Maggie Stiefvater writes some insightful posts. One of her latest is about word count. A fan/reader wrote in to say their book looked to be headed for a word count of 156k but they couldn’t see anything to drop; they asked, "how do I know where the line between a long book and rambling is?"
Maggie wrote a very good and thoughtful response. She talks in her post about genre expectations and cutting extraneous words and sentences to bring down the count and stuff like that; I’ll direct you there for more about that. But she made one comment in particular that interested me: "I think nearly any writing question can be answered by looking at it from the perspective of a reader."
Length is not an automatic killer of a book. Not even a YA book. Some of my favourite reads recently have been exceptionally long (these figures rounded to the nearest thousand):
- DIVERGENT – 105,000
- GRACELING – 115,000
- CITY OF BONES – 131,000 (All of Clare’s books are up in this range)
- HUNGER GAMES – 100,000
- HP & THE DEATHLY HALLOWS – 198,000 (!!)
What do all of these have in common? They’re all extremely popular YA titles, they’re all above the accepted word count range of 60,000 to 90,000 words for YA… and they all didn’t feel like long books.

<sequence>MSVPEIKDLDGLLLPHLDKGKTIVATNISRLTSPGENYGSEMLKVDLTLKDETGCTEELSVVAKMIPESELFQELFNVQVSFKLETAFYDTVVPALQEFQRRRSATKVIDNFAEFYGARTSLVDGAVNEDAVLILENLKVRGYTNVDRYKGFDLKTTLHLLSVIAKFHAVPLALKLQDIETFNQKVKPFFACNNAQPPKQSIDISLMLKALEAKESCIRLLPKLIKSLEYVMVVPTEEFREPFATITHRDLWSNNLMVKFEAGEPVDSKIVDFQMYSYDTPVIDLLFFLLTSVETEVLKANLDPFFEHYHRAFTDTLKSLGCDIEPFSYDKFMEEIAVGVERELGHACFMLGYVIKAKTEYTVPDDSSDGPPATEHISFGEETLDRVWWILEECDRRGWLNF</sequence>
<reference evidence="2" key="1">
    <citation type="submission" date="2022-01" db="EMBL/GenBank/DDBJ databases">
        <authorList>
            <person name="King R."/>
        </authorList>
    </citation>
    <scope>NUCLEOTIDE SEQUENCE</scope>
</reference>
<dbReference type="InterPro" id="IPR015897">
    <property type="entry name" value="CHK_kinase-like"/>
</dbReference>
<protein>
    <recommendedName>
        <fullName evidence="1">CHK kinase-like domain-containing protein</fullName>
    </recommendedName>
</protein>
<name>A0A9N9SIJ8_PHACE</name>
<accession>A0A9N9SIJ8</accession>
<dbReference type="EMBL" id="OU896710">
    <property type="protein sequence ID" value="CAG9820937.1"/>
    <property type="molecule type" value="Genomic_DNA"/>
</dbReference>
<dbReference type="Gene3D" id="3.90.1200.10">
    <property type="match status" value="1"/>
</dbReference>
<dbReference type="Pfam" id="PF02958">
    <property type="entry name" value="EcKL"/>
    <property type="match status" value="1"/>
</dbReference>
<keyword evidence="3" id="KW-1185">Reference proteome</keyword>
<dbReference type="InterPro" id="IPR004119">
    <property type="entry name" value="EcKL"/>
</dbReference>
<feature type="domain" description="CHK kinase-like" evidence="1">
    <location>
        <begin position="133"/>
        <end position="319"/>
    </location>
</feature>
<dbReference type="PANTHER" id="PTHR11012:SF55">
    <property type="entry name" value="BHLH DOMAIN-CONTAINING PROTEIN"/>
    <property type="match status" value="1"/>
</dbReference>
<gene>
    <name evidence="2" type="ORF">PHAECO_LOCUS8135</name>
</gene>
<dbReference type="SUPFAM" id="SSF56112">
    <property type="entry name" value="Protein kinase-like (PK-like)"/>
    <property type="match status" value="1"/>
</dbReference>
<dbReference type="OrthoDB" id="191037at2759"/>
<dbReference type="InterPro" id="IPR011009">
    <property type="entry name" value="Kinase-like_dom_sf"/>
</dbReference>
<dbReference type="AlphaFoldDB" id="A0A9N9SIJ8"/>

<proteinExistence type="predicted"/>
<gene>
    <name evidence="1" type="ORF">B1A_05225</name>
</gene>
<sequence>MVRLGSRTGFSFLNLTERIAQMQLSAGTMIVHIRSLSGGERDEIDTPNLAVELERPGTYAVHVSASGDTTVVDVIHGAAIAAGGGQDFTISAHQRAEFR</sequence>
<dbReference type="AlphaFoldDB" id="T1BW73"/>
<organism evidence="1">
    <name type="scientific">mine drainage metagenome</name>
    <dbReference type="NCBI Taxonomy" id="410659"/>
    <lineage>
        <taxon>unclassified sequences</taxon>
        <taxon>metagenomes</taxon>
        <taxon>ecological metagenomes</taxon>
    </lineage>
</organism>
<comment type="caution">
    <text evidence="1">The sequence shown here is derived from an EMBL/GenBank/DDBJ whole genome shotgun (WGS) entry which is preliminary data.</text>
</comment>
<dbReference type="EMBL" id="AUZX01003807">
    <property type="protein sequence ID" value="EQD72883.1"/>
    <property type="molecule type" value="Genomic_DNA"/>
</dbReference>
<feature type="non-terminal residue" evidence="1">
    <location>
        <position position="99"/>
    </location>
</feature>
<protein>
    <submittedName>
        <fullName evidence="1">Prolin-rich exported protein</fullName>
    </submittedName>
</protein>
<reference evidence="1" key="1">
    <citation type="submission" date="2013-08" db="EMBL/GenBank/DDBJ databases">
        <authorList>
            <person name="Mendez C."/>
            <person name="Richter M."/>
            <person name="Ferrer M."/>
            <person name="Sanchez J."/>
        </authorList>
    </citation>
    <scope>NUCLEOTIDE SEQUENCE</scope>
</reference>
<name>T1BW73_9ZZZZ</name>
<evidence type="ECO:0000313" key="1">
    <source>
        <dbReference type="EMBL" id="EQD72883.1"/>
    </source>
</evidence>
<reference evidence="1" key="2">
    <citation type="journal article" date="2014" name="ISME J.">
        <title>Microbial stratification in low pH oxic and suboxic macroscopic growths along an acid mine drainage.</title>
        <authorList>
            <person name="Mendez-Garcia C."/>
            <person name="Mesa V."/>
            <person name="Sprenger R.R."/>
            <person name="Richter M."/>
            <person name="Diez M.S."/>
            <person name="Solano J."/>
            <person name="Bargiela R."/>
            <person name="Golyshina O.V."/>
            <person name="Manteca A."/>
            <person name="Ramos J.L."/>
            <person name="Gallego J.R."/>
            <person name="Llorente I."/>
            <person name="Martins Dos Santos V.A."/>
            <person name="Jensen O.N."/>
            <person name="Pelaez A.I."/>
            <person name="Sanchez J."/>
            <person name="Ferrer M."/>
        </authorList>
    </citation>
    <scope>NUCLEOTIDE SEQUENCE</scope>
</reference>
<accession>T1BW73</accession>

It’s this last point that’s important. Why could these books get away with such long word counts? It’s because they were engaging. They were well-written and there was always something going on with the plot that kept the reader wanting to know what comes next. (And as a result, I think it’s mostly genre (plot-based) books that can get away with long word counts. Literary (character-driven) books would have a harder time of it because you’re not kept on the edge of your seat the same way. It’s all about the wanting to know what happens.)
I think word/page count is only a partial measure of how long a book is. It’s possible for a 120,000-word book to feel a lot shorter than an 80,000-word one, if the latter has a slow story and the former a quick one. It’s unfortunate that when querying a manuscript you can’t really show the pacing, only the word count (it’s hard to convey pacing well in just the first five pages). Fortunately, by the time it reaches bookstores the word count is hidden between two covers and doesn’t matter as much; it’s the premise that sells the book then.
So the answer to Maggie’s reader’s question is (in my mind): the two are not on the same continuum. A book can be long without being rambling, and another can be rambling without being long. Some can be both, true, and possibly many first drafts that are long are rambling, but it shouldn’t be an automatic assumption and there is no real line past which a long book becomes rambling. If you do it right, if you keep the reader turning pages wanting to know what happens, word count doesn’t matter.